All these words from the seller, but not one word from the sold. The Kings and Captains whose words moved ships. But not one word from the cargo. The thoughts of the “black ivory,” the “coin of Africa,” had no market value. Africa’s ambassadors to the New World have come and worked and died, and left their spoor, but no recorded thought.
Thankee Jesus! Somebody come ast about Cudjo! I want tellee somebody who I is, so maybe dey go in de Afficky soil some day and callee my name and somebody dere say, “Yeah, I know Kossula.” I want you everwhere you go to tell everybody whut Cudjo say, and how come I in Americky soil since de 1859 and never see my people no mo’.
In de Affica soil I cain tellee you ‘bout de son before I tellee you ‘bout de father; and derefore, you unnerstand me, I cain talk about de man who is father (et te) till I tellee you bout de man who he father to him, (et, te, te, grandfather) now, dass right ain’ it?
But people watch until he die too. How long it take? Sometime he die next day. Sometime two or three days. He doan live long. People kin stand de smell of de horse, de cow and udder beasts, but no man kin stand de smell in his nostrils of a rotten man.
I tellee you whut I know about de juju […] Cudjo doan know. Now, dat’s right. I doan make out I know whut go on wid de grown folks. When I come away from Afficky I only a boy 19 year old. I have one initiation. A boy must go through many initiations before he become a man.
Oh Lor’, I so shame! We come in de ‘Merica soil naked and de people say we naked savage. Dey say we doan wear no clothes. Dey doan know de Many-costs snatch our clothes ‘way from us.
We lookee and lookee and lookee and lookee and we doan see nothin’ but water. Where we come from we doan know. Where we goin, we doan know.
When we at de plantation on Sunday we so glad we ain’ gottee no work to do. So we dance lak in de Afficky soil. De American colored folks, you unnerstand me, dey say we savage an den de laugh at us […] Free George, he come to us and tell us not to dance on Sunday. Den he tell us whut Sunday is. We doan know whut is is before […] Den we doan dance no mo’ on de Sunday.
Cap’n jump on his feet and say, ‘Fool do you think I goin’ give you property on top of property? I tookee good keer my slaves in slavery and derefo’ I doan owe dem nothing? You doan belong to me now, why must I give you my lan’?’
Den we make laws how to behave ourselves. When anyone do wrong we make him ‘pear befo’ de judges and dey tellee him he got to stop doin’ lak dat ‘cause it doan look nice. We doan want nobody to steal, neither gittee drunk neither hurtee nobody […] When we speak to a man whut do wrong de nexy time he do dat, we whip him.
We call our village Affican Town. We say dat ‘cause we want to go back in de Affica soil and we see we cain go. Derefo’ we make de Affica where dey fetch us. Gumpa say, ‘My folks sell me and yo folks (Americans) buy me.’ We here and we got to stay.
We doan know nothin’ ‘bout dey have license over here in dis place. So den we gittee married by de license, but I doan love my wife no mo’ wid de license than I love her befo’ de license. She a good woman and I love her all de time.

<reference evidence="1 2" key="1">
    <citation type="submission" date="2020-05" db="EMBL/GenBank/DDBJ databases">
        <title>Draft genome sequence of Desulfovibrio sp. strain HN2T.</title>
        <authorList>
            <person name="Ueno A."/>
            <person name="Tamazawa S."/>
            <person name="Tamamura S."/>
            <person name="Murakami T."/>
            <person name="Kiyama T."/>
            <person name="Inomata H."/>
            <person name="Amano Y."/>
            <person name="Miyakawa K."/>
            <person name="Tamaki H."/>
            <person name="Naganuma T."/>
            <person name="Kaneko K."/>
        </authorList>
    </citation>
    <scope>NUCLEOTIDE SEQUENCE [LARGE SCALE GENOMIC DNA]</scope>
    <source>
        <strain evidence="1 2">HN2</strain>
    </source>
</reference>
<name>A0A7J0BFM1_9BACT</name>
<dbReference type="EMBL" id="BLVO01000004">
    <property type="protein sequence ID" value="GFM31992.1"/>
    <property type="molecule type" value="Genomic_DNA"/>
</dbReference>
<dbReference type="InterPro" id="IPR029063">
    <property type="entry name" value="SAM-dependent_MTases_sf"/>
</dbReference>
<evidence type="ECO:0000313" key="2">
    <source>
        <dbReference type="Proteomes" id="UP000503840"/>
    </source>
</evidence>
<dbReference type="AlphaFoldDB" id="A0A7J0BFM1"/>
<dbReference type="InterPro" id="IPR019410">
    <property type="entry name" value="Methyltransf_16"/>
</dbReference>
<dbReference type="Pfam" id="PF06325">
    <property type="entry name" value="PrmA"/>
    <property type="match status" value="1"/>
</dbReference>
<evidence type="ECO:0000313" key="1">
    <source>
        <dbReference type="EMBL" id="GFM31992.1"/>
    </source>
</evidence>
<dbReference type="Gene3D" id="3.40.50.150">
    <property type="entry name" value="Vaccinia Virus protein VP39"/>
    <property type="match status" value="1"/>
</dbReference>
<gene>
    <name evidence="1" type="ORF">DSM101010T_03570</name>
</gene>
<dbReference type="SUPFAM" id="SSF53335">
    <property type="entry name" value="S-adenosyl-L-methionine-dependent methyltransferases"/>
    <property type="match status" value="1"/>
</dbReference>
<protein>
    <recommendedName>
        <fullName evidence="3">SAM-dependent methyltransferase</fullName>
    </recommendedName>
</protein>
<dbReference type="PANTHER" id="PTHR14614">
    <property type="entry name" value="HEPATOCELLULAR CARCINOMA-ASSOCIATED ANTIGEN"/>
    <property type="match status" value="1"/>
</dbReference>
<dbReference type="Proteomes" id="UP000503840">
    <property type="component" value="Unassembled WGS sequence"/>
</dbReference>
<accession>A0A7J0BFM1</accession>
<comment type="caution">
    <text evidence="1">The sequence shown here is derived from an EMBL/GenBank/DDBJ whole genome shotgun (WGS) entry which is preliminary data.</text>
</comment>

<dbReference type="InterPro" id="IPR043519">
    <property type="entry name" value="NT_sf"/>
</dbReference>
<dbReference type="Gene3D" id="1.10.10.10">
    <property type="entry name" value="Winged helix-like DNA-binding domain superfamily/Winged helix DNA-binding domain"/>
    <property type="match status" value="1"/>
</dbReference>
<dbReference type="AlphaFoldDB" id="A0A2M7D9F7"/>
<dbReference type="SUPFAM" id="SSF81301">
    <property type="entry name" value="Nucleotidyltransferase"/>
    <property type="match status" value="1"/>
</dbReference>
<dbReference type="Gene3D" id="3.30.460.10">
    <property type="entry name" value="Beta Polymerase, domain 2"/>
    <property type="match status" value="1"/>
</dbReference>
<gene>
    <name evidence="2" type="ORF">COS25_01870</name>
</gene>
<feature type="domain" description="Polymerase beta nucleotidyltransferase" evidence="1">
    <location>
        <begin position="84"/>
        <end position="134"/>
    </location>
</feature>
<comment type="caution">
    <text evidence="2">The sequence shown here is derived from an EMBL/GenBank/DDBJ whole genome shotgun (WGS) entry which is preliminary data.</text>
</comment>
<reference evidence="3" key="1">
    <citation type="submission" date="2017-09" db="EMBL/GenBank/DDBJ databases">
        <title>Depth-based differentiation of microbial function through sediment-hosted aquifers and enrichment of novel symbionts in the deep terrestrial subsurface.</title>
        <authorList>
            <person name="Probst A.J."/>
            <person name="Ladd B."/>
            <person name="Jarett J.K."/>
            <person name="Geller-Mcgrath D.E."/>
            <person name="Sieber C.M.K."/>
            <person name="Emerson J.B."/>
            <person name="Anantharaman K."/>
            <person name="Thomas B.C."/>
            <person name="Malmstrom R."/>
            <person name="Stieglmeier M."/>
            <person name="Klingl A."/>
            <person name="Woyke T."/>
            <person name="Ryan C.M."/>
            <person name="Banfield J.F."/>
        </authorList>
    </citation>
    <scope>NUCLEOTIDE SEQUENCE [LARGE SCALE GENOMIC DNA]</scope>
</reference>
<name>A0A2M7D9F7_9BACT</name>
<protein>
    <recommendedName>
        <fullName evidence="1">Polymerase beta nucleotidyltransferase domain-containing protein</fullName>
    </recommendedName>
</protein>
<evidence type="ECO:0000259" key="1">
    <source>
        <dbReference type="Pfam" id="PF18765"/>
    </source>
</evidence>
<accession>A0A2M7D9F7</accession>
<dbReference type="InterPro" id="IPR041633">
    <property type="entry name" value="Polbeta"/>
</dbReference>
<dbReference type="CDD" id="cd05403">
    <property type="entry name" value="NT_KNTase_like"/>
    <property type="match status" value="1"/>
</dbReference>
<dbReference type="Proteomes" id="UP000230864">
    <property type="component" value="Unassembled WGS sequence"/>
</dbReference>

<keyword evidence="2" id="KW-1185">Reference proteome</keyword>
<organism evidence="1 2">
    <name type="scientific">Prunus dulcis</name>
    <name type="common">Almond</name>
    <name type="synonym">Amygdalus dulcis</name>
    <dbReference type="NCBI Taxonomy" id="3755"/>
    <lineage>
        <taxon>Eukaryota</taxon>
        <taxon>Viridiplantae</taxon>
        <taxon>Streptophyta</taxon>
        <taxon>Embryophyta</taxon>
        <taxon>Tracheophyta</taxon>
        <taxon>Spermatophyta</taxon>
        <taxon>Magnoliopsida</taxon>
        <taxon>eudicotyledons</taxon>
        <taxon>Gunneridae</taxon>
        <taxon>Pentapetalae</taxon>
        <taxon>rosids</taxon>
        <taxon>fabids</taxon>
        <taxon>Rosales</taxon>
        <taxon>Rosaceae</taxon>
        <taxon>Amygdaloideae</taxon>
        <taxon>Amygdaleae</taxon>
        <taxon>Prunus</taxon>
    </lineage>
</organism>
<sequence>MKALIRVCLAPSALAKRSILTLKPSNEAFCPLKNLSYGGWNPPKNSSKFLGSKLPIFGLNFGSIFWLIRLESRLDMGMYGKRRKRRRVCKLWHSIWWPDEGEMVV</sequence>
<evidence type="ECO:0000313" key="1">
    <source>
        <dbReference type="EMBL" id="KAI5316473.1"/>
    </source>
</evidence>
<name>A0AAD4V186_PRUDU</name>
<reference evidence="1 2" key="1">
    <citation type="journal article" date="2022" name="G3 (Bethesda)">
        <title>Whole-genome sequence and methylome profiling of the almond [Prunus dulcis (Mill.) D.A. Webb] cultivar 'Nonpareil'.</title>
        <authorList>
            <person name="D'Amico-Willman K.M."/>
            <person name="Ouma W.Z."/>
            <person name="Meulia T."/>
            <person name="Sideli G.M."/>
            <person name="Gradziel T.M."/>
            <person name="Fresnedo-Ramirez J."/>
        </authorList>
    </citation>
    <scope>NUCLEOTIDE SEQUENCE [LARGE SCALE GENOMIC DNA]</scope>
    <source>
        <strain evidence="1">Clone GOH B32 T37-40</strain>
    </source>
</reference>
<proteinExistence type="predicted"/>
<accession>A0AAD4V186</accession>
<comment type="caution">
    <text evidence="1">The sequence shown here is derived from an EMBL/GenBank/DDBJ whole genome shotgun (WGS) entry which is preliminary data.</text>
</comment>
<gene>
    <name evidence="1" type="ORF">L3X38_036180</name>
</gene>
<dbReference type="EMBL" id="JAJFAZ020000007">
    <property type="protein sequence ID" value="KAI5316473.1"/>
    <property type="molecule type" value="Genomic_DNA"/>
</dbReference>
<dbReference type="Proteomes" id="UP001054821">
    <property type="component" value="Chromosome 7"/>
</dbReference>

All de time de chillum growin’ de American folks de picks at dem and tell de Afficky people dey kill folks and eatee de meat. Dey callee my chillum ig’nant savage and make out dey kin to monkey.
Dat de first time in de Americky soil dat death find where my door is. But we from cross de water know dat he come in de ship with us.
Dey sing, ‘Shall We Meet Beyond De River.’ I been a member of de church a long time now, and I know de words of de song wid my mouth, but my heart it doan know dat. Derefo’ I sing inside me, ‘O todo ah wah n-law yah-lee, owrran k-nee ra ra k-nee ro ro.’
It only nine year since my girl die. Look like I still hear de bell toll for her, when it toll again for my [Cudjo]. My po’ Affican boy dat doan never see Afficky soil.
I tell her come and drop de beans while I hill dem up […] After a while she say, ‘Cudjo you doan need me drop no beans. You cain work ‘thout no woman ‘round you. You bringee me here for company.’
I say, ‘Thass right.’
Poe-lee very mad. He say de deputy kill his baby brother. Den de train kill David. He want to do something. But I ain’ hold no malice. De Bible say not. Poe-lee say in Afficky soil it ain’ lak in de Americky. He ain’ been in de Afficky, you unnerstand me, but he hear what we tellee him and he think dat better dan where he at.
Maybe de kill my boy. It a hidden mystery. So many de folks dey hate my boy ‘cause he lak his brothers. Dey doan let nobody ‘buse dem lak dey dogs. Maybe he in Afficky soil lak somebody say.
When he came out I saw that he had put on his best suit but removed his shoes. “I want to look lak I in Affica, ‘cause dat where I want to be,” he explained.
He also asked to be photographed in the cemetery among the graves of his family.
I had spent two months with Kossula, who is called Cudjo, trying to find the answers to my questions. Some days we ate great quantities of clingstone peaches and talked […] At other times neither was possible, he just chased me away. He wanted to work in his garden or fix his fences. He couldn’t be bothered.
When I crossed the bridge, I know he went back to his porch; to his house full of thoughts. To his memories of fat girls with ringing golden bracelets, his drums that speak the minds of men, to palm-nut cakes and bull-roarers, to his parables.